Advisers have raised concerns over the fact bankers from some of the biggest banks are involved in the government’s plan to tackle economic crime.
The government published its Economic Crime Plan today (July 12), which has been created and will be enforced by the Economic Crime Strategic Board, chaired by home secretary Sajid Javid and chancellor Philip Hammond.
It is the government's plan for tackling economic crime in the UK bringing together the public and private sector.
Agencies such as the Serious Fraud Office and the Law Society alongside trade bodies like UK Finance also sit on the board — but so do bankers from HSBC, Santander, RBS, Standard Chartered Bank and Nationwide.
According to some advisers, this could cause a "conflict of interest" or a potential shortfall in the plan, considering how closely linked banks can be to economic crime, perhaps most glaringly illustrated by HSBC's money laundering failures.
HSBC was hit with close to £1.2bn in fines by US regulators for failing to comply with anti-money laundering and international sanction laws back in 2012.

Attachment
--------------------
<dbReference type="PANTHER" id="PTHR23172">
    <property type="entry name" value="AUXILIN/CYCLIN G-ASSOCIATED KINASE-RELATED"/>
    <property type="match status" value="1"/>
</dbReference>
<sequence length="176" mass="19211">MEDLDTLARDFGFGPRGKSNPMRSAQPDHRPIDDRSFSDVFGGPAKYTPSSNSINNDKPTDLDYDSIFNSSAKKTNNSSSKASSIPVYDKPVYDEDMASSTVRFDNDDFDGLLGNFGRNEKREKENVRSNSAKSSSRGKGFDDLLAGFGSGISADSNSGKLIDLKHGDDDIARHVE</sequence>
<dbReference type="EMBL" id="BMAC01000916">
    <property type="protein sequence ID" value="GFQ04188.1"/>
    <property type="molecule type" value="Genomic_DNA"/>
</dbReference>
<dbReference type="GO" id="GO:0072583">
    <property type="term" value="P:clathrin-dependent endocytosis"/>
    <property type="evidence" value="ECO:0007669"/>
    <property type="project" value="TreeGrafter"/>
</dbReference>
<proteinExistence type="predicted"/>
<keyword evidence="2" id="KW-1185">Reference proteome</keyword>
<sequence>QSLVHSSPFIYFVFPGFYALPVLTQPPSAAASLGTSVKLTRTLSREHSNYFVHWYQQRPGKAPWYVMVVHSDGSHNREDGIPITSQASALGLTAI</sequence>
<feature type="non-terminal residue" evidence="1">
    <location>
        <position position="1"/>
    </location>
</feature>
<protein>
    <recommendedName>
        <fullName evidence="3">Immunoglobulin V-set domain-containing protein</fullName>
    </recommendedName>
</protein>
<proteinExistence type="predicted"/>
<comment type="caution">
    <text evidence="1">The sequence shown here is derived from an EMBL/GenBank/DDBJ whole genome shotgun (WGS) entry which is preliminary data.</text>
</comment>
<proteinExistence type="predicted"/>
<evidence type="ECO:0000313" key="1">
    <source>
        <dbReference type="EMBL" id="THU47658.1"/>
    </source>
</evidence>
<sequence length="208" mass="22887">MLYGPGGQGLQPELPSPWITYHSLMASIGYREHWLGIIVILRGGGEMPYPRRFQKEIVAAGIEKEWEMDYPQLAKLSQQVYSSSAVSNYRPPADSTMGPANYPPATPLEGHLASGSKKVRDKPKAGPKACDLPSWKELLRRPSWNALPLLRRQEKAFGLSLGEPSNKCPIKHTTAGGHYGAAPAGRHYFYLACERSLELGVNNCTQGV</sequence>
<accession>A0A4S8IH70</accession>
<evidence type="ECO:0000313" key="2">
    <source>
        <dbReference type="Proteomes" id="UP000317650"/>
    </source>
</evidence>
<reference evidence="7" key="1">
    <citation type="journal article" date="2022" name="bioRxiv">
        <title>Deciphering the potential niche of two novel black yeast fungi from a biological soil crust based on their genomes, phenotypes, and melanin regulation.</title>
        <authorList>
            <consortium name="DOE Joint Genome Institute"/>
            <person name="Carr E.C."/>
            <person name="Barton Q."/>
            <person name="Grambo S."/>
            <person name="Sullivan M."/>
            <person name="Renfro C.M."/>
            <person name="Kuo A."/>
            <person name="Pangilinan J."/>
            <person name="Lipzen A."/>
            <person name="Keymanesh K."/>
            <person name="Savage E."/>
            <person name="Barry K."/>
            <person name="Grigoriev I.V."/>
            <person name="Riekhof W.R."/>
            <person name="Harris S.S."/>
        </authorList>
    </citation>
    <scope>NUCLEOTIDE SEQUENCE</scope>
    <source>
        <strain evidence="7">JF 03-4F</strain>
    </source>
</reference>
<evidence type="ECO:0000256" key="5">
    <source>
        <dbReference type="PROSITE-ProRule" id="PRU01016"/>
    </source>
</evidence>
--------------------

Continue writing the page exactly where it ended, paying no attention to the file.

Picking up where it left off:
Alan Lakey, director of Highclere Financial, said: "Banks and bankers do need to be involved in such movements but they shouldn’t be making any decisions.
"It’s the typical thing we see when government gets involved in these kind of financial services matters. They love nothing more than forming groups and committees, then putting the type of people that have in the past been involved in such crimes on said committees.
"When this happens, you get a fair bit of ‘fudging’."
Paul Stocks, financial services director at Dobson and Hodge, agreed, adding that many people had the perception that bankers were at fault for the financial crisis and not appropriate for this kind of position.
He added: "I would be concerned there could also be a slight conflict of interest here.
"The bigger the company, the more they have to lose if any changes are put into place."
Mr Stocks said something as serious as an economic crime plan needed to have "complete impartiality" and he was concerned that would be impossible when "the direction of travel could be detrimental" to a business.
Campaigners have also pointed out there is no corporate liability reform mentioned in the new plan.
The banks have agreed to pay £6.5m over the next year to improve the regime for reporting suspicious activity and back the mission of the economic crime plan.
In the plan, the government stated it would do "all in its power" to combat economic crime to ensure the UK does not become a "safe-haven for illicit finance".
The government will "step-change" its response by extending public sector and private sector partnerships, such as the Joint Money Laundering Intelligence Taskforce.
The taskforce has so far supported more than 600 law enforcement investigations, made 150 arrests and seized more than £34m in illicit funds and the government plans to extend this type of taskforce to other areas of economic crime.